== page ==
A unique centre – an entrepreneurial milling hub – located at Mount Edgecombe north of Durban in South Africa, now offers all-round support and technology to African small millers of maize, wheat and all other grains.
The centre, which has been built up over the past three years, was established after Sé Higgins, who has had a long career in the South African milling industry, took up the agency for Agrex Spa of Italy in sub-Saharan Africa.
Located in Padova, the centre of the milling technology industry in Italy for 150 years, Agrex Spa is the world leader in 1-3ton/hour milling technology.
Agrex Milling South Africa promises its clients – it has case studies of other clients to prove this – a return on investment of a minimum of 50%/year.
Large maize and wheat millers benefit from economies of scale, but they suffer from large overheads and increasing costs of transport to and from producing, milling and consumer areas.
There are a number of reasons for the high returns earned by Agrex mills:
· This is a cash business, with relatively low initial capital cost.
· Transport is a large cost factor from outlying areas, but Agrex mills normally gain most of their income from local markets.
· Large millers generally suffer from large overheads.
In most countries in Africa, local fabricators produce basic small mills, particularly hammer mills. Agrex's rollermills are in a different league to this local small milling technology.
Firstly, Agrex can result in the milling of, for instance, maize meal of extremely high quality – degermed, of excellent taste and visuality, of less than 1.5% fat content, and with good shelf life.
Secondly, Agrex offers a full system and intensive and ongoing backup, including training of staff on the fully operational mills of its associate milling company in Durban, where a milling training school is also sited.
What makes Agrex technology different from the indigenous technologies produced for the small milling industries throughout Africa?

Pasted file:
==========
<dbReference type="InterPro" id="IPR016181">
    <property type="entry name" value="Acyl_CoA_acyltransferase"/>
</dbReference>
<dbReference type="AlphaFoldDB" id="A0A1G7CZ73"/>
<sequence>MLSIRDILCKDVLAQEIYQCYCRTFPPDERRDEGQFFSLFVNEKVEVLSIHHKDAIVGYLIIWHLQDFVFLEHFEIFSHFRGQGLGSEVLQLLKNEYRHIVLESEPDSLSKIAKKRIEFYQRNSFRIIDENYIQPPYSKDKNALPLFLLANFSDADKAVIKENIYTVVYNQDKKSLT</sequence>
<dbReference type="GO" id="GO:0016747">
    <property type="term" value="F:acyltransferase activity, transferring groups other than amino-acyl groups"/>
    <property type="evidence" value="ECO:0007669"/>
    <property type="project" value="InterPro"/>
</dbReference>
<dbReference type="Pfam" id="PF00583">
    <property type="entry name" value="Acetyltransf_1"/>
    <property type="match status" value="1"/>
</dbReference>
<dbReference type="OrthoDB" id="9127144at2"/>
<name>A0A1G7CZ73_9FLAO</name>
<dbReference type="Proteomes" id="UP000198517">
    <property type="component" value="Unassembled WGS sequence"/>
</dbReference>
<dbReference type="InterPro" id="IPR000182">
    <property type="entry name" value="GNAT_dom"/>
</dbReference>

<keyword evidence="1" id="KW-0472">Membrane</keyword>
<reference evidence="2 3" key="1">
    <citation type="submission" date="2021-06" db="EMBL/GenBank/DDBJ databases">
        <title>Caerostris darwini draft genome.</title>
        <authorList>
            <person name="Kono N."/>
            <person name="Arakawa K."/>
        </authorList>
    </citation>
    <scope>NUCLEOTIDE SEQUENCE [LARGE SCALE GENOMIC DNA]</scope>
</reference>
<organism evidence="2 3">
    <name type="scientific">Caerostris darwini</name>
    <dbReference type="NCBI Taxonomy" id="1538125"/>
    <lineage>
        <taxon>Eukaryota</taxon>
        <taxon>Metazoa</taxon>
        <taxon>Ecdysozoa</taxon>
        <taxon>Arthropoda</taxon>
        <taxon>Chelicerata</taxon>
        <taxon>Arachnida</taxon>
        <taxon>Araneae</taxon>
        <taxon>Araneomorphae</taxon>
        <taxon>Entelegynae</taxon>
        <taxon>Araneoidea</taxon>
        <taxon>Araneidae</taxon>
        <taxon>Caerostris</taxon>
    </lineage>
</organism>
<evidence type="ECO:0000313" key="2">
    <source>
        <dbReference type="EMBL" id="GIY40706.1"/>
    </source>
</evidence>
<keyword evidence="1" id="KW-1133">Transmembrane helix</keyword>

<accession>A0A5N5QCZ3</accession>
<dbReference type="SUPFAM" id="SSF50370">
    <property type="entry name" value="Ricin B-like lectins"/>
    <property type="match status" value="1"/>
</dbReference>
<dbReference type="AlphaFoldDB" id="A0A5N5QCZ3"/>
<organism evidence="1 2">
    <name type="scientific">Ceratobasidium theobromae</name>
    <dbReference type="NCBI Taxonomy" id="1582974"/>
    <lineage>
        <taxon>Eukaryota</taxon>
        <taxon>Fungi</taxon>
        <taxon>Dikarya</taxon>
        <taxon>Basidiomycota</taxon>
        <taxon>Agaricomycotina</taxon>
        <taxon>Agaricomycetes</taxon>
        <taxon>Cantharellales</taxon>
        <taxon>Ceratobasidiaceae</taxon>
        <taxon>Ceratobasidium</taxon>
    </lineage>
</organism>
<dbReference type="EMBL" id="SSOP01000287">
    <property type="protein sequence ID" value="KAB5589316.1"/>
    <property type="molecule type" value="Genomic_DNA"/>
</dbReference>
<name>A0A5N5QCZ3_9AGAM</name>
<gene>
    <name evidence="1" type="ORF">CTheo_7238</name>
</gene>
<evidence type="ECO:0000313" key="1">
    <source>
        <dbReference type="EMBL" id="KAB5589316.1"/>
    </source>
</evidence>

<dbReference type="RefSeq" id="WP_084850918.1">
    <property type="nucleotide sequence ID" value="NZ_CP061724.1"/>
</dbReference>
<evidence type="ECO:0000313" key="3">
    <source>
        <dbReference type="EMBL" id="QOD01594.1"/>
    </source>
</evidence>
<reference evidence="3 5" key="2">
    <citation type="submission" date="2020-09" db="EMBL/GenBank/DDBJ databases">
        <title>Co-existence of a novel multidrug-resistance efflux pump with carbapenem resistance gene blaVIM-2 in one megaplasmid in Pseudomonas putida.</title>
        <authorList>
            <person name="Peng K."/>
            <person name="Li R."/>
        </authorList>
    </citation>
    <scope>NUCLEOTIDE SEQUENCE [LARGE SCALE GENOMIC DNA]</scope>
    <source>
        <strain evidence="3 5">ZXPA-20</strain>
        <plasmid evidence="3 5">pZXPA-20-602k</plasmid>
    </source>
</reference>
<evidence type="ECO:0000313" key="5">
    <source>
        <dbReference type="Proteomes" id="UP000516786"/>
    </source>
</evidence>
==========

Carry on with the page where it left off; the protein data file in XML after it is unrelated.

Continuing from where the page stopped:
Most strikingly, Agrex produces many different types of small mills – in fact, about 40.
This specialisation capitalises on the advantages of being small. Although small mills don't have the economies of scale of the big mills, they have many other advantages.
For instance, every Agrex mill is "bespoke" – it is built for the stated purpose of the client. The configuration required may be for a grits mills, a polenta mill, a flour mill, a fuba mill (maize flour of a Brazilian/Angolan type), a starch mill or for a mixture of products.
All mills, however, can also produce other products – for instance, grits mills can also produce maize meal.
The Agrex sale contract therefore entails taking a full brief and understanding what the customer wants to produce and for what markets, says Higgins.
The sale order is then sent to Agrex Spa in Padova. The mill is assembled there, then disassembled for shipping, then re-assembled at the African site, every time under the supervision of Italian technicians.
The erection of the mill on its final site takes only about a week, and it can be in full production within two months.
Important for the first investor is that Agrex mills are horizontal rather than vertical (as many larger mills are). They therefore fit into normal buildings and do not require purpose-building.
Agrex Spa has over 600 mills installed internationally. Almost all are located in developing countries.
Among countries which have recently particularly seen high sales of Agrex technology have been Algeria and Russia. Algeria has an installed base of 120 Agrex mills, some to cater for the general wheat milling market and some to produce for specialised markets.
Agrex plant prices begin from $600,000. As the payback period is normally very fast, owners often return soon to order additional lines.